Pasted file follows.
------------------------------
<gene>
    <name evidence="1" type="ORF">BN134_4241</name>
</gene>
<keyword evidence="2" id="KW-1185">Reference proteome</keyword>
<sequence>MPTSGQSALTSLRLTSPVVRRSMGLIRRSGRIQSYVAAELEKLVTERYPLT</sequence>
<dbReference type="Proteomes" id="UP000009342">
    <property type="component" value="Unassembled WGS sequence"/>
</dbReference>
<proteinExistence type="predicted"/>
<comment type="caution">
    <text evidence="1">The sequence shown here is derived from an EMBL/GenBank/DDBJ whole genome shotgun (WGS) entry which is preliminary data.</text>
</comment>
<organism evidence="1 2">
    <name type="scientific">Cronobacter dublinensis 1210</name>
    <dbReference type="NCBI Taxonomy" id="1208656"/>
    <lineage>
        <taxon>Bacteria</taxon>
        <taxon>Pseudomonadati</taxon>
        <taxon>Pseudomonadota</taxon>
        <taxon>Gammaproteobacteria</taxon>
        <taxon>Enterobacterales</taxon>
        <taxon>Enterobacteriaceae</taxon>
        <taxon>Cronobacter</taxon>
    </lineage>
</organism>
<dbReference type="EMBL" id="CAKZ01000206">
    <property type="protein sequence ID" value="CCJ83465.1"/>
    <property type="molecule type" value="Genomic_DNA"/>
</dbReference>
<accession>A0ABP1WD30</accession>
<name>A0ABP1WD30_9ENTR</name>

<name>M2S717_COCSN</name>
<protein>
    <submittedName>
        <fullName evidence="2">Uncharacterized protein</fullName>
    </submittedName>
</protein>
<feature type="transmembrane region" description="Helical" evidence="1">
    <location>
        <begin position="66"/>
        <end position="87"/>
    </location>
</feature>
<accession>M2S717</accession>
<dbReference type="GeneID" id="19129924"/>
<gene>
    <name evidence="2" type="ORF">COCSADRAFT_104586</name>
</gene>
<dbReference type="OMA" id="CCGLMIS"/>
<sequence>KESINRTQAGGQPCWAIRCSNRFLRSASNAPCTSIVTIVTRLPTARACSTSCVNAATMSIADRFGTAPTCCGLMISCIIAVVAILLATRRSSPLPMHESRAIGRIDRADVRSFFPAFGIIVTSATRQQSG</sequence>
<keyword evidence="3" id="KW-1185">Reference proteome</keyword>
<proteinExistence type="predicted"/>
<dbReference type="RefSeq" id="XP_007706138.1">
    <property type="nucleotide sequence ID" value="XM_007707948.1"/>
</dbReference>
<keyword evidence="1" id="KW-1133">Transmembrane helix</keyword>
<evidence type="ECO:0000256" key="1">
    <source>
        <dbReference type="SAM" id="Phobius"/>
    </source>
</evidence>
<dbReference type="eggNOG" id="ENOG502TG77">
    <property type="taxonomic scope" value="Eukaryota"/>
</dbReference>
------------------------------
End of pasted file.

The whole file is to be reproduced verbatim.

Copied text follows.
<gene>
    <name evidence="1" type="ORF">BN134_4241</name>
</gene>
<keyword evidence="2" id="KW-1185">Reference proteome</keyword>
<sequence>MPTSGQSALTSLRLTSPVVRRSMGLIRRSGRIQSYVAAELEKLVTERYPLT</sequence>
<dbReference type="Proteomes" id="UP000009342">
    <property type="component" value="Unassembled WGS sequence"/>
</dbReference>
<proteinExistence type="predicted"/>
<comment type="caution">
    <text evidence="1">The sequence shown here is derived from an EMBL/GenBank/DDBJ whole genome shotgun (WGS) entry which is preliminary data.</text>
</comment>
<organism evidence="1 2">
    <name type="scientific">Cronobacter dublinensis 1210</name>
    <dbReference type="NCBI Taxonomy" id="1208656"/>
    <lineage>
        <taxon>Bacteria</taxon>
        <taxon>Pseudomonadati</taxon>
        <taxon>Pseudomonadota</taxon>
        <taxon>Gammaproteobacteria</taxon>
        <taxon>Enterobacterales</taxon>
        <taxon>Enterobacteriaceae</taxon>
        <taxon>Cronobacter</taxon>
    </lineage>
</organism>
<dbReference type="EMBL" id="CAKZ01000206">
    <property type="protein sequence ID" value="CCJ83465.1"/>
    <property type="molecule type" value="Genomic_DNA"/>
</dbReference>
<accession>A0ABP1WD30</accession>
<name>A0ABP1WD30_9ENTR</name>

<name>M2S717_COCSN</name>
<protein>
    <submittedName>
        <fullName evidence="2">Uncharacterized protein</fullName>
    </submittedName>
</protein>
<feature type="transmembrane region" description="Helical" evidence="1">
    <location>
        <begin position="66"/>
        <end position="87"/>
    </location>
</feature>
<accession>M2S717</accession>
<dbReference type="GeneID" id="19129924"/>
<gene>
    <name evidence="2" type="ORF">COCSADRAFT_104586</name>
</gene>
<dbReference type="OMA" id="CCGLMIS"/>
<sequence>KESINRTQAGGQPCWAIRCSNRFLRSASNAPCTSIVTIVTRLPTARACSTSCVNAATMSIADRFGTAPTCCGLMISCIIAVVAILLATRRSSPLPMHESRAIGRIDRADVRSFFPAFGIIVTSATRQQSG</sequence>
<keyword evidence="3" id="KW-1185">Reference proteome</keyword>
<proteinExistence type="predicted"/>
<dbReference type="RefSeq" id="XP_007706138.1">
    <property type="nucleotide sequence ID" value="XM_007707948.1"/>
</dbReference>
<keyword evidence="1" id="KW-1133">Transmembrane helix</keyword>
<evidence type="ECO:0000256" key="1">
    <source>
        <dbReference type="SAM" id="Phobius"/>
    </source>
</evidence>
<dbReference type="eggNOG" id="ENOG502TG77">
    <property type="taxonomic scope" value="Eukaryota"/>
</dbReference>